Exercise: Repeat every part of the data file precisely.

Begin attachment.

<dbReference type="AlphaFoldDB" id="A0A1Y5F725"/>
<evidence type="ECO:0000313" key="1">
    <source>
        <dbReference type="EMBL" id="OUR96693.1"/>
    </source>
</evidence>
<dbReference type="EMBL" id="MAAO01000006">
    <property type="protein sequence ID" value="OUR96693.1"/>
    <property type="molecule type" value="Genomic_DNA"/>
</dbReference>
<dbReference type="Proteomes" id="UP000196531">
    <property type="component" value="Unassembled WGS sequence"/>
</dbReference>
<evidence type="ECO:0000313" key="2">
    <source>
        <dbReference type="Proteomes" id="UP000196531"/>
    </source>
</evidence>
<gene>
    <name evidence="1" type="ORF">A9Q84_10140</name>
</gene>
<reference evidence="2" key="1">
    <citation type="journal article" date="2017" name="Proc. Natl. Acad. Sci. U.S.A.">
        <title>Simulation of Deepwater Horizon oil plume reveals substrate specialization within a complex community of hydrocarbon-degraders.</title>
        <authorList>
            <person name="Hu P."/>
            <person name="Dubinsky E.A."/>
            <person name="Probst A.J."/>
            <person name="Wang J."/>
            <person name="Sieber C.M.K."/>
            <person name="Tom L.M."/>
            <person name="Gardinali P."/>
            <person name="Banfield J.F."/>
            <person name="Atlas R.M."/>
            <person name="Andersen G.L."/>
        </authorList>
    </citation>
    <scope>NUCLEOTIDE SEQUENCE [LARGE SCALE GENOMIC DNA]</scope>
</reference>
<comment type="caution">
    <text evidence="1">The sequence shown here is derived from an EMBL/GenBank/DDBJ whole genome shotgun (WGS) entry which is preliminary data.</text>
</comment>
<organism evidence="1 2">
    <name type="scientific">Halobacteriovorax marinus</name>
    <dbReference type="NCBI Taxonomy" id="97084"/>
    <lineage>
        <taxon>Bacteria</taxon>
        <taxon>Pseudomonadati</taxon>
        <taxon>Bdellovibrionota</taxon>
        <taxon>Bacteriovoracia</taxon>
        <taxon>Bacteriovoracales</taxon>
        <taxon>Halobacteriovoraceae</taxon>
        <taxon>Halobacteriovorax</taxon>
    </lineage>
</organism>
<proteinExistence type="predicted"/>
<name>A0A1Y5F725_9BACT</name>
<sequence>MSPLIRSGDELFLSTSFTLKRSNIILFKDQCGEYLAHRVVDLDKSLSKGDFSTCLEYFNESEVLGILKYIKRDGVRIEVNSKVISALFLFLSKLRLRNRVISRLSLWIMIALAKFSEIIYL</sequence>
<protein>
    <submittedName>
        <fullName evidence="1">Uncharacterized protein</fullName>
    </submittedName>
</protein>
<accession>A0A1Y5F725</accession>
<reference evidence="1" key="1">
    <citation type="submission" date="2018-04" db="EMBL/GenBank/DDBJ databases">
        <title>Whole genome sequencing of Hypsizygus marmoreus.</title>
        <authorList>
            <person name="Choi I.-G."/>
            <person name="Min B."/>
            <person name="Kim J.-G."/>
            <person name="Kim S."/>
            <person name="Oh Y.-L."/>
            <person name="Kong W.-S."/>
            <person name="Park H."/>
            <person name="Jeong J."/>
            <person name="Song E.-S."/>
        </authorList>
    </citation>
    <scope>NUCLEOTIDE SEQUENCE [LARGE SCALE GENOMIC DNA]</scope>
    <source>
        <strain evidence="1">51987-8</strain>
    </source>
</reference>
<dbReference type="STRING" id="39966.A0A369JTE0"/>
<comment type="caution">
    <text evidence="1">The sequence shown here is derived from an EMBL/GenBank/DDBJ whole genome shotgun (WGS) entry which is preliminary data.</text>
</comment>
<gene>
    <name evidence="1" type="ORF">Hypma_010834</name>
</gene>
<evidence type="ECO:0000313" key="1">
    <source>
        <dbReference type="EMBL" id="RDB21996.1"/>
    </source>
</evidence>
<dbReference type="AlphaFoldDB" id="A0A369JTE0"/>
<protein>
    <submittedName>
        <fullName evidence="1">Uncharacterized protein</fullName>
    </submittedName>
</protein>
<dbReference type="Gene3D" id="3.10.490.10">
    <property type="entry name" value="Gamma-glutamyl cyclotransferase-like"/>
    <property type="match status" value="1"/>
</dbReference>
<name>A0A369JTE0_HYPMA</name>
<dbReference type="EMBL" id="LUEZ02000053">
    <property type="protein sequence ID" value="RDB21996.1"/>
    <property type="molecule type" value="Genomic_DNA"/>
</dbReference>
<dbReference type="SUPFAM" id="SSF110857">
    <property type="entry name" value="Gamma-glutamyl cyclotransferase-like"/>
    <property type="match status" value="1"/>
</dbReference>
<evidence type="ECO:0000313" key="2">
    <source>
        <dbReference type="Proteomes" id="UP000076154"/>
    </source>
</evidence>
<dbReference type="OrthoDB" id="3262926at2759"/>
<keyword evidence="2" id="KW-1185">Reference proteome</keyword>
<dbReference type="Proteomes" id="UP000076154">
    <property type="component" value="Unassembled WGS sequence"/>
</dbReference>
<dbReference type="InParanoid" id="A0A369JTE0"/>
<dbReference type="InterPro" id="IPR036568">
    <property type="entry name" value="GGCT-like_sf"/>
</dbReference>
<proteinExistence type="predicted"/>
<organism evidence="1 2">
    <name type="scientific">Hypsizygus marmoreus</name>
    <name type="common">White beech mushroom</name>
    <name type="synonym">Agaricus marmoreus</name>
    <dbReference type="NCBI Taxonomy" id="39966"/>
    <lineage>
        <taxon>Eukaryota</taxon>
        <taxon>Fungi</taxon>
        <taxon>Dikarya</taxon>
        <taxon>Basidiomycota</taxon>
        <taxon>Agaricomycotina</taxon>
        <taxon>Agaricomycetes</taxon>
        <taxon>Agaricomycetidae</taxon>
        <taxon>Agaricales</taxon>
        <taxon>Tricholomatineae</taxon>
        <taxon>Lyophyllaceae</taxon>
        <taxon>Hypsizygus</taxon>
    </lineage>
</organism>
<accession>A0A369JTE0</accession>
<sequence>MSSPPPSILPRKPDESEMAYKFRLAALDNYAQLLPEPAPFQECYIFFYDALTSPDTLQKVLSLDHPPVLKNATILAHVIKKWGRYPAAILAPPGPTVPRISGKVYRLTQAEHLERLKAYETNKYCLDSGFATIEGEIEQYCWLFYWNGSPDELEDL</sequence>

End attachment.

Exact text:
<dbReference type="AlphaFoldDB" id="A0A1Y5F725"/>
<evidence type="ECO:0000313" key="1">
    <source>
        <dbReference type="EMBL" id="OUR96693.1"/>
    </source>
</evidence>
<dbReference type="EMBL" id="MAAO01000006">
    <property type="protein sequence ID" value="OUR96693.1"/>
    <property type="molecule type" value="Genomic_DNA"/>
</dbReference>
<dbReference type="Proteomes" id="UP000196531">
    <property type="component" value="Unassembled WGS sequence"/>
</dbReference>
<evidence type="ECO:0000313" key="2">
    <source>
        <dbReference type="Proteomes" id="UP000196531"/>
    </source>
</evidence>
<gene>
    <name evidence="1" type="ORF">A9Q84_10140</name>
</gene>
<reference evidence="2" key="1">
    <citation type="journal article" date="2017" name="Proc. Natl. Acad. Sci. U.S.A.">
        <title>Simulation of Deepwater Horizon oil plume reveals substrate specialization within a complex community of hydrocarbon-degraders.</title>
        <authorList>
            <person name="Hu P."/>
            <person name="Dubinsky E.A."/>
            <person name="Probst A.J."/>
            <person name="Wang J."/>
            <person name="Sieber C.M.K."/>
            <person name="Tom L.M."/>
            <person name="Gardinali P."/>
            <person name="Banfield J.F."/>
            <person name="Atlas R.M."/>
            <person name="Andersen G.L."/>
        </authorList>
    </citation>
    <scope>NUCLEOTIDE SEQUENCE [LARGE SCALE GENOMIC DNA]</scope>
</reference>
<comment type="caution">
    <text evidence="1">The sequence shown here is derived from an EMBL/GenBank/DDBJ whole genome shotgun (WGS) entry which is preliminary data.</text>
</comment>
<organism evidence="1 2">
    <name type="scientific">Halobacteriovorax marinus</name>
    <dbReference type="NCBI Taxonomy" id="97084"/>
    <lineage>
        <taxon>Bacteria</taxon>
        <taxon>Pseudomonadati</taxon>
        <taxon>Bdellovibrionota</taxon>
        <taxon>Bacteriovoracia</taxon>
        <taxon>Bacteriovoracales</taxon>
        <taxon>Halobacteriovoraceae</taxon>
        <taxon>Halobacteriovorax</taxon>
    </lineage>
</organism>
<proteinExistence type="predicted"/>
<name>A0A1Y5F725_9BACT</name>
<sequence>MSPLIRSGDELFLSTSFTLKRSNIILFKDQCGEYLAHRVVDLDKSLSKGDFSTCLEYFNESEVLGILKYIKRDGVRIEVNSKVISALFLFLSKLRLRNRVISRLSLWIMIALAKFSEIIYL</sequence>
<protein>
    <submittedName>
        <fullName evidence="1">Uncharacterized protein</fullName>
    </submittedName>
</protein>
<accession>A0A1Y5F725</accession>
<reference evidence="1" key="1">
    <citation type="submission" date="2018-04" db="EMBL/GenBank/DDBJ databases">
        <title>Whole genome sequencing of Hypsizygus marmoreus.</title>
        <authorList>
            <person name="Choi I.-G."/>
            <person name="Min B."/>
            <person name="Kim J.-G."/>
            <person name="Kim S."/>
            <person name="Oh Y.-L."/>
            <person name="Kong W.-S."/>
            <person name="Park H."/>
            <person name="Jeong J."/>
            <person name="Song E.-S."/>
        </authorList>
    </citation>
    <scope>NUCLEOTIDE SEQUENCE [LARGE SCALE GENOMIC DNA]</scope>
    <source>
        <strain evidence="1">51987-8</strain>
    </source>
</reference>
<dbReference type="STRING" id="39966.A0A369JTE0"/>
<comment type="caution">
    <text evidence="1">The sequence shown here is derived from an EMBL/GenBank/DDBJ whole genome shotgun (WGS) entry which is preliminary data.</text>
</comment>
<gene>
    <name evidence="1" type="ORF">Hypma_010834</name>
</gene>
<evidence type="ECO:0000313" key="1">
    <source>
        <dbReference type="EMBL" id="RDB21996.1"/>
    </source>
</evidence>
<dbReference type="AlphaFoldDB" id="A0A369JTE0"/>
<protein>
    <submittedName>
        <fullName evidence="1">Uncharacterized protein</fullName>
    </submittedName>
</protein>
<dbReference type="Gene3D" id="3.10.490.10">
    <property type="entry name" value="Gamma-glutamyl cyclotransferase-like"/>
    <property type="match status" value="1"/>
</dbReference>
<name>A0A369JTE0_HYPMA</name>
<dbReference type="EMBL" id="LUEZ02000053">
    <property type="protein sequence ID" value="RDB21996.1"/>
    <property type="molecule type" value="Genomic_DNA"/>
</dbReference>
<dbReference type="SUPFAM" id="SSF110857">
    <property type="entry name" value="Gamma-glutamyl cyclotransferase-like"/>
    <property type="match status" value="1"/>
</dbReference>
<evidence type="ECO:0000313" key="2">
    <source>
        <dbReference type="Proteomes" id="UP000076154"/>
    </source>
</evidence>
<dbReference type="OrthoDB" id="3262926at2759"/>
<keyword evidence="2" id="KW-1185">Reference proteome</keyword>
<dbReference type="Proteomes" id="UP000076154">
    <property type="component" value="Unassembled WGS sequence"/>
</dbReference>
<dbReference type="InParanoid" id="A0A369JTE0"/>
<dbReference type="InterPro" id="IPR036568">
    <property type="entry name" value="GGCT-like_sf"/>
</dbReference>
<proteinExistence type="predicted"/>
<organism evidence="1 2">
    <name type="scientific">Hypsizygus marmoreus</name>
    <name type="common">White beech mushroom</name>
    <name type="synonym">Agaricus marmoreus</name>
    <dbReference type="NCBI Taxonomy" id="39966"/>
    <lineage>
        <taxon>Eukaryota</taxon>
        <taxon>Fungi</taxon>
        <taxon>Dikarya</taxon>
        <taxon>Basidiomycota</taxon>
        <taxon>Agaricomycotina</taxon>
        <taxon>Agaricomycetes</taxon>
        <taxon>Agaricomycetidae</taxon>
        <taxon>Agaricales</taxon>
        <taxon>Tricholomatineae</taxon>
        <taxon>Lyophyllaceae</taxon>
        <taxon>Hypsizygus</taxon>
    </lineage>
</organism>
<accession>A0A369JTE0</accession>
<sequence>MSSPPPSILPRKPDESEMAYKFRLAALDNYAQLLPEPAPFQECYIFFYDALTSPDTLQKVLSLDHPPVLKNATILAHVIKKWGRYPAAILAPPGPTVPRISGKVYRLTQAEHLERLKAYETNKYCLDSGFATIEGEIEQYCWLFYWNGSPDELEDL</sequence>